Lavish charring on two sides contrasts with sliding Hai-yu glaze opposite on this thick and bold vase by Masamune Kengo enclosed in the original signed wooden box. The vase is 16 by 13 inches (40 by 33 cm) across, 11 inches (28 cm) tall and in excellent condition. The artist has been largely exhibited and prized, including the Chunichi Kokusai Togei Ten, Nihon Dento Kogei Ten, Nihon Togei ten, Issui Kai Ten, and Okayama Ken Ten.
All Items : Vintage Arts : Regional Art : Asian : Japanese : Stoneware : Pre 1980 item #712581 (stock #186)
Modern Japanese Ceramics
Sold, Thank you!
Gorgeous blue clouded mottle lies over oribes vibrant green crackled glaze on this thick slab of clay by world famous artist Kato Shuntei (b. 1927-1995) enclosed in the original signed wooden box. The upturned edges create a border where none exists allowing the dish to blend with other table elements and yet setting it apart as an individual work (asif the size alone were not enough!). The piece is literally supported on beaded drips of glassy green glaze. Roughly 14 by 15 inches (35 x 37 cm); it is in perfect condition. Shuntei succeeded his fathers name in 1961, becoming one of the Seto area leaders in ceramics along with his brother Shunto, and in fact represented Aichi prefecture at the Worlds Fair Osaka, and served as a judge for the Prefectural Art Committee for many years. He was presented at such prestigious events as the Nihon Kogei Ten (National Crafts Exhibition), Dento Kogei Ten (National Traditional Crafts Exhibition) and the Asahi Togei Ten (Asahi Ceramics exhibition) among many others.
All Items : Artists : Ceramics : Pottery : Vases : Pre 1990 item #699017 (stock #178)
Modern Japanese Ceramics
Sold, Thank you!
Pale clay baked red with a dusting of natural ash glaze and small streaming rivulets complimenting the undulating ribbons billowing pell-mell from the top of this odd shaped sculptural vase by Kiyomizu Rokubei VII (1922-2006) enclosed in the original signed wooden box. The piece is 9 inches (23.5 cm) tall, 7-1/2 inches (19 cm) wide and in excellent condition. The Kiyomizu family potters managed one of the most productive workshops in Kyoto’s Gojozaka district from the second half of the Edo period. From the Meiji they began producing tableware for export and special pieces for government-sponsored exhibitions under Rokubei V. The workshop declined after World War II but was revived by Kiyomizu Rokubei VII, an adopted artist from Aichi prefecture. A graduate of the Tokyo University of Fine Art, he was a trained sculptor specializing in, in addition to clay, media like metal, glass, wood, paper and photography. Rokubei studied in Italy from the 1969-1970, and was a common contributor to the Nitten (under the name Hiroshi) Receiving the Hokuto-sho prize there and later serving on the selection committee. He is also well known for sculptures. He succeeded the family name in 1987 and also used the name Kyubei. Kiyomizu Rokubei VIII, is now head of the kiln. For more on this important artist see Contemporry Clay, Japanese Ceramics for the New Century by Joe Earle, ISBN O-87846-696-7.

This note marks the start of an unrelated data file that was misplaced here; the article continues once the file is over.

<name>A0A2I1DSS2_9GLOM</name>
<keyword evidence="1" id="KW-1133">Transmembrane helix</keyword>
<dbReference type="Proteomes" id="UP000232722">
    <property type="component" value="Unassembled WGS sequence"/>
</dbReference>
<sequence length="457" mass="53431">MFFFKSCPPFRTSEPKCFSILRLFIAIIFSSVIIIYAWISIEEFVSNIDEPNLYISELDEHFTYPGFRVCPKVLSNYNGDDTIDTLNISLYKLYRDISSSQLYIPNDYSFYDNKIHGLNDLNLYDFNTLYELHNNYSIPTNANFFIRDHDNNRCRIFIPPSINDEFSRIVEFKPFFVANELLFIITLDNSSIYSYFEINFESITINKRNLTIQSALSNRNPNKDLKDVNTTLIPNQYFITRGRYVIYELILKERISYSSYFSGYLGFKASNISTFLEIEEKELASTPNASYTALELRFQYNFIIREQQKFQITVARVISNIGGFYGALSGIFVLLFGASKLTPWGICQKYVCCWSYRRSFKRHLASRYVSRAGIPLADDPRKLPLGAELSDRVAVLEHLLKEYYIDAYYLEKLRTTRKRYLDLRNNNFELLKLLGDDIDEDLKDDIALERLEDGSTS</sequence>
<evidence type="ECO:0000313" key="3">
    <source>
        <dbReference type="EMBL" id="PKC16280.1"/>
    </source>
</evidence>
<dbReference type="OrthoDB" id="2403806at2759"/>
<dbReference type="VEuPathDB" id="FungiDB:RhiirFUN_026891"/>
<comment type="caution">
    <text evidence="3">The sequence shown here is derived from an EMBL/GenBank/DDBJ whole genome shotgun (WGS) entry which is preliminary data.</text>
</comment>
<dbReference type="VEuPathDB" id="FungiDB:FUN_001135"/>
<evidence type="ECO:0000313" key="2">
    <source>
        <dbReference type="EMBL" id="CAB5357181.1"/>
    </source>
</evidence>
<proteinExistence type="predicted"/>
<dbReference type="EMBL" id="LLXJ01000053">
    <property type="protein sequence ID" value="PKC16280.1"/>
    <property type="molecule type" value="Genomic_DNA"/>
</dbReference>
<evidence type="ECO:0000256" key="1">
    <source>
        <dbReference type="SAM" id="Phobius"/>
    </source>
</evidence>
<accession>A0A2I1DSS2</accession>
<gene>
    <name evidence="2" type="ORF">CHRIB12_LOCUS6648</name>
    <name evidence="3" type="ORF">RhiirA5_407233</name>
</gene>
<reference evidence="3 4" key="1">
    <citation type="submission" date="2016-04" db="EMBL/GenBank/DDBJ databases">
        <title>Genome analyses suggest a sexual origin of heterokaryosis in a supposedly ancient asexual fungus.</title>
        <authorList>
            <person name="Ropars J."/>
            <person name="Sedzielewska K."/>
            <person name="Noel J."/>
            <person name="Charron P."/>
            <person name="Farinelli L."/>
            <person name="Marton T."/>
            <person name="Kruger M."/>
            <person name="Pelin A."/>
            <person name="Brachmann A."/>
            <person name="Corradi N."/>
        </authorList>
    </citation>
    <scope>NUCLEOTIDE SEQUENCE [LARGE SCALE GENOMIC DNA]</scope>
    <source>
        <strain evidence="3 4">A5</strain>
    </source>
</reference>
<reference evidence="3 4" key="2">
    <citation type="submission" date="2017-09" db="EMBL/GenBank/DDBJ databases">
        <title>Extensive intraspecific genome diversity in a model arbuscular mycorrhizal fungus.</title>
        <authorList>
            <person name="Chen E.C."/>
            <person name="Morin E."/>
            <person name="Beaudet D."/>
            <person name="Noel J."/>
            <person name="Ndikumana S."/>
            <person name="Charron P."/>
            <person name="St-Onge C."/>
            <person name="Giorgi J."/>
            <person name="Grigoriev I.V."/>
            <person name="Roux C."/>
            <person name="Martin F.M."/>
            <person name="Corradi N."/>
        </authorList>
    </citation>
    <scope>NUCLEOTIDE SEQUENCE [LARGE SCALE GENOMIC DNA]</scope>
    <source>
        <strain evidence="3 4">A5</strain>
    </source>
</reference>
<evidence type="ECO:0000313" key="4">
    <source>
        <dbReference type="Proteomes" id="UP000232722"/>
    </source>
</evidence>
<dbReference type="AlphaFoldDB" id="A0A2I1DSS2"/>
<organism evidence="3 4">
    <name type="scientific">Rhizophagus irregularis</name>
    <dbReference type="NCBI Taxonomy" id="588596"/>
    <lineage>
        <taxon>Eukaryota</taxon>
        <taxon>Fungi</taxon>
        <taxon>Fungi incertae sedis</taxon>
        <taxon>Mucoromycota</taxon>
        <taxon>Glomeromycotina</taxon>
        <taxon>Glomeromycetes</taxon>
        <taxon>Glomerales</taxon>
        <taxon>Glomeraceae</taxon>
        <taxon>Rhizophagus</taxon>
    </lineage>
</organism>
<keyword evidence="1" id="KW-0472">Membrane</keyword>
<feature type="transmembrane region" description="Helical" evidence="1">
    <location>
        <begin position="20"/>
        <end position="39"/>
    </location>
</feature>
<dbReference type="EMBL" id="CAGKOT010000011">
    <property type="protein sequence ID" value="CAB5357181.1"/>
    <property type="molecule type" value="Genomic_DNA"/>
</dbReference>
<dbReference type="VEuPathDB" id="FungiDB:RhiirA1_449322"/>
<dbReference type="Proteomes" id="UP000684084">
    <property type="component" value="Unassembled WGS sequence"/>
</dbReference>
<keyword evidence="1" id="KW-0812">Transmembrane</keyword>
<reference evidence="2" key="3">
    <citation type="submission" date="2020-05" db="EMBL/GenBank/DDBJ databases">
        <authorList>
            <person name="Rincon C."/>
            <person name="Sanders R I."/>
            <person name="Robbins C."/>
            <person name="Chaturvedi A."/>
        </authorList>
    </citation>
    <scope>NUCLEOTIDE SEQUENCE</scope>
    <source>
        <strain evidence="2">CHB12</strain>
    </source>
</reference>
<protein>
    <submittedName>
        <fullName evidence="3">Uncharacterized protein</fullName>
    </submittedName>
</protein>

All Items : Vintage Arts : Regional Art : Asian : Japanese : Stoneware : Pre 1960 item #696953 (stock #174)
Modern Japanese Ceramics
Sold, Thank you!
A tall stem-footed Hagi flower vessel enclosed in the original wooden box by Yamato Yasuo. It was created in that postwar age when once again expression was finding a voice in Japan, and the early avant-garde potters such as Yamato Yasuo and Kumakura Junkichi were reaching beyond tradition as a means of verbalizing their interpretation of Japan in a new age. Here enigmatic shapes rise from the slightly striated Hagi clay, the entire covered in pale blue tinged glaze with outlines of iron and splashes of color on the queer images. The foot is bare earth, inscribed with the name Yasuo and the year 1958. The work is a fine representative of the period and its movements. It is large at almost a foot (29 cm) tall, roughly 8 inches (20 cm) diameter at the widest and is in excellent condition. Yamato Yasuo was born in 1933 to a long line of Hagi potters. He learned under his father Harunobu and grandfather Shoroku who would have been head of the kiln at the time of this pieces creation. He is one of Hagi’s most well respected artist, and his works are often displayed at the Nitten and other National Exhibitions. He has been named an important cultural asset of Yamaguchi Prefecture (ken Juyo Mukei Bunkazai). A rare opportunity to acquire an early work by one of the most important Hagi potters.
All Items : Artists : Ceramics : Pottery : Vases : Pre 2000 item #690733 (stock #172)
Modern Japanese Ceramics
Sold, Thank you!
A sizeable seihakuji vase by celadon master Fukami Sueharu (b. 1947) enclosed in the original signed wooden box dating circa 1985. Graceful lines drape from 8 points evenly distributed about the rim, creating a sense of geometry on the simple orb. The vase is roughly 8-1/2 inches tall, 9-3/4 inches diameter and in excellent condition. The name of Kyotos Sueharu is synonymous with seihakuji celadon. He has been displayed numerous times at the prestigious Nitten, Nihon Togei Ten (National Japanese Ceramic Exhibition) and Nihon Gendai Kogei Ten (National Japanese Modern Crafts Exhibition) among others. He is held in the Yale University Museum among others. For more information on this artist a quick web-search, or a look at the article highlighting his life in the March 2005 edition of Orientations Magazine will be enlightening.
All Items : Vintage Arts : Regional Art : Asian : Japanese : Stoneware : Pre 1980 item #689783 (stock #171)
Modern Japanese Ceramics
sold, Thank you!
A heavily potted Ash-glaze vase by Seto potter Kato Shinya enclosed in the original signed wooden box. The geometric patterns collide and dance off each other, gray on white, a piece well representing the artistic endeavors of the era in which it was created. The vase is quite large, 13 inches tall, 8-1/4 inches diameter and in excellent condition. Shinya was born into the family of Seto potter Kato Sakusuke in 1940, and graduated the Tokyo University of Art sculpture division in 1964, following two years later with a Masters from the Tokyo Art University Ceramics Division. He later moved to study under both Living National Treasure Tamura Koichi and Fujimoto Yoshimichi. He has been displayed at the Nihon Dento Kogei Ten (National Japanese Traditional Crafts Exhibition) among others. This is a taller version of a design he submitted to that exhibition in 1989.